On 26 September Murdoch staff walked off the job for the second time since the Fair Work decision to terminate their agreement.
The Fair Work Commission granted Murdoch management’s application to terminate the enterprise agreement in late August. 26 September marked the date at which Murdoch University’s 3500 workers ceased to be covered. Murdoch has undertaken to maintain certain conditions for six months, but many employment conditions are still under threat. Those that remain—salary levels, superannuation contributions, redundancy payouts, leave entitlements—are all dependent on the “good will” of Murdoch management.
The University pled poverty during Fair Work proceedings but have been able to stump up $2.8 million for legal fees to union busting law firm Seyfarth Shaw.
Murdoch is trying to use the threat of reverting to basic Award conditions to bully its staff into accepting a new sub-standard Enterprise Bargaining Agreement.
Four WA universities started bargaining with the stated intention of negotiating new “simple, contemporary and fair enterprise agreements.” This was code for seeking the removal of rights and protections from agreements. Guided by an agenda set by the peak tertiary education industry body (AHEIA) university managements sought to erode clauses regarding discipline and unsatisfactory performance and to continue the unfettered use of fixed term and casual contracts.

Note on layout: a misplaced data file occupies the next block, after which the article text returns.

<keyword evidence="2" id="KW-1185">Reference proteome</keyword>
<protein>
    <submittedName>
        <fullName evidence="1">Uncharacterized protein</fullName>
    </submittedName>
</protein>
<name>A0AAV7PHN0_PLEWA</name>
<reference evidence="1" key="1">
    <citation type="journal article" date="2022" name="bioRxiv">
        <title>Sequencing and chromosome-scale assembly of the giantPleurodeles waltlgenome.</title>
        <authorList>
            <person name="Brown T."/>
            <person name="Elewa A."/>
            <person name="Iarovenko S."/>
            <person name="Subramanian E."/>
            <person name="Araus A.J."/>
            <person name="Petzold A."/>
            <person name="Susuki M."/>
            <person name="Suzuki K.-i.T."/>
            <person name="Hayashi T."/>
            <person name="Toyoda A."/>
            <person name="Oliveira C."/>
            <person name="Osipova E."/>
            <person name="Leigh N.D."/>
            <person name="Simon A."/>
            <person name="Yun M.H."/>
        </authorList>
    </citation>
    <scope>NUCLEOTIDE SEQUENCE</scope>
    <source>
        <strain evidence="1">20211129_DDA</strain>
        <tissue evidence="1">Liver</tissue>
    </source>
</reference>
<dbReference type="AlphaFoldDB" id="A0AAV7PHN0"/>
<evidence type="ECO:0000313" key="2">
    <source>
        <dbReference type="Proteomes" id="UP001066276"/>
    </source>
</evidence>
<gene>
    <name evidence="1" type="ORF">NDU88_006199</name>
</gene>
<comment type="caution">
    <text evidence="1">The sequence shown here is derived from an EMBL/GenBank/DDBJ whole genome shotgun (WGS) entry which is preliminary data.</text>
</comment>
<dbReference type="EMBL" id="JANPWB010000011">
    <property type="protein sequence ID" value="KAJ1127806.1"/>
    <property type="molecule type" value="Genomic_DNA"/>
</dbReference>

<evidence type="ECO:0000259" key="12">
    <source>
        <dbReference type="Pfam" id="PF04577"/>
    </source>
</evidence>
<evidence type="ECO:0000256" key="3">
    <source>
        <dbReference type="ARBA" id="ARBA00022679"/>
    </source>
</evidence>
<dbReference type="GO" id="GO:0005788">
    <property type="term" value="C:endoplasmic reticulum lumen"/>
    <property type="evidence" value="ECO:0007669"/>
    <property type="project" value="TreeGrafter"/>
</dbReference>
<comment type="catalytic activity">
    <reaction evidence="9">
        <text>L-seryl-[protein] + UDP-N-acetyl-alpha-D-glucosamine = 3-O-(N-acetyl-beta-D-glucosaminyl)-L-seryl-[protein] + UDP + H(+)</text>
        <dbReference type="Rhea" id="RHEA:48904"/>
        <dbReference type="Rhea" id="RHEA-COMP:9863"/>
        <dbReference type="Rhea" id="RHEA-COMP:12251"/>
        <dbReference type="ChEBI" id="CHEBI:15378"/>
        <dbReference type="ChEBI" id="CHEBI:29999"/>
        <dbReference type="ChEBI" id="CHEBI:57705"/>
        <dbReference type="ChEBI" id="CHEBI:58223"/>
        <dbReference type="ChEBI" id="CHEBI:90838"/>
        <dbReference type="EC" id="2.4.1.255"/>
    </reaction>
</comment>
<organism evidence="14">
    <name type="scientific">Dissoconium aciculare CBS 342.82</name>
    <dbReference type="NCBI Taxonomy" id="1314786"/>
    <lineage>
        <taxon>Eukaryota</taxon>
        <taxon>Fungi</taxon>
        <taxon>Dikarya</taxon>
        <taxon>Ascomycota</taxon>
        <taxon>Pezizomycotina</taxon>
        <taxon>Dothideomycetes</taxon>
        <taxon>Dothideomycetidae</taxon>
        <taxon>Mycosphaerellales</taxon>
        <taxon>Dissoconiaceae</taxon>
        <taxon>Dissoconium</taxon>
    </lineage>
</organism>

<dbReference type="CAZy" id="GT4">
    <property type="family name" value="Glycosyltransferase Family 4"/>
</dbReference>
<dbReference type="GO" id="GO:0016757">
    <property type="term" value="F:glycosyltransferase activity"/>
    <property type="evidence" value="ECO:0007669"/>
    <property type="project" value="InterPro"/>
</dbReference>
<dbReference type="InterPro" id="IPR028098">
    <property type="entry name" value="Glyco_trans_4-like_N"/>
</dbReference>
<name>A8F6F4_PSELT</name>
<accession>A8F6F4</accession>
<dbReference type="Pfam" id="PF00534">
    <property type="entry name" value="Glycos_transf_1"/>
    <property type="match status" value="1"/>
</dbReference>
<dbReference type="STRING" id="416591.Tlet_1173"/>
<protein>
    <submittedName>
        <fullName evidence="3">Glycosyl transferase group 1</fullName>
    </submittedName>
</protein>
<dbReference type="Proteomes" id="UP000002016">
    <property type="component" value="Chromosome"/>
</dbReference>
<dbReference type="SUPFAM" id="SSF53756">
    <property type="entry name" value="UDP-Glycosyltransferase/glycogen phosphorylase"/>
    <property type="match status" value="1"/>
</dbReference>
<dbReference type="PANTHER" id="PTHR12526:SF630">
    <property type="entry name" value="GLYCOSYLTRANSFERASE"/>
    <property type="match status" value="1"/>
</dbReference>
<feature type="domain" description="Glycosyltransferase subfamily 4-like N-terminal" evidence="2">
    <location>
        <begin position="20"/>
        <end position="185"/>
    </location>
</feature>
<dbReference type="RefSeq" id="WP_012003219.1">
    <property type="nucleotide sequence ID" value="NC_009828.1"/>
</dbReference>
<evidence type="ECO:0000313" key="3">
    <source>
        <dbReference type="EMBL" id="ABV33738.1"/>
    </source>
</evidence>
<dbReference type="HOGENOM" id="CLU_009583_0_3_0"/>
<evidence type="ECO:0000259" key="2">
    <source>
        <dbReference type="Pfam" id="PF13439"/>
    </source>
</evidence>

The NTEU feared that other WA universities would follow Murdoch and terminate their old agreements. The determination to strip back agreements, however, did not seem to hold. The University of WA, Curtin University and Edith Cowan University have all now settled without major loss of conditions. Murdoch is left as the only university without a new deal. Clearly there is no honour or solidarity among thieves or would-be anti-worker managements.
The strike on 26 September at Murdoch coincided with a national teleconference meeting of all NTEU members. About 4000 attended meetings across the country and passed a motion in solidarity with Murdoch workers. Grahame McCulloch, General Secretary of the NTEU, told the meeting of striking workers at Murdoch that he was confident of victory but the struggle could be a “war of attrition” to win a decent agreement. 120 Murdoch workers walked out to join a protest outside the University.
Murdoch workers have taken the first step in the battle against a union busting management. But there will need to be a serious industrial campaign to maintain conditions. The ACTU points to Murdoch as an example of the need to “change the rules” over enterprise bargaining. But without rank-and-file members’ grassroots involvement and commitment to action, union officials might choose to compromise rather than “break the rules” to win the struggle.
By Phil Chilton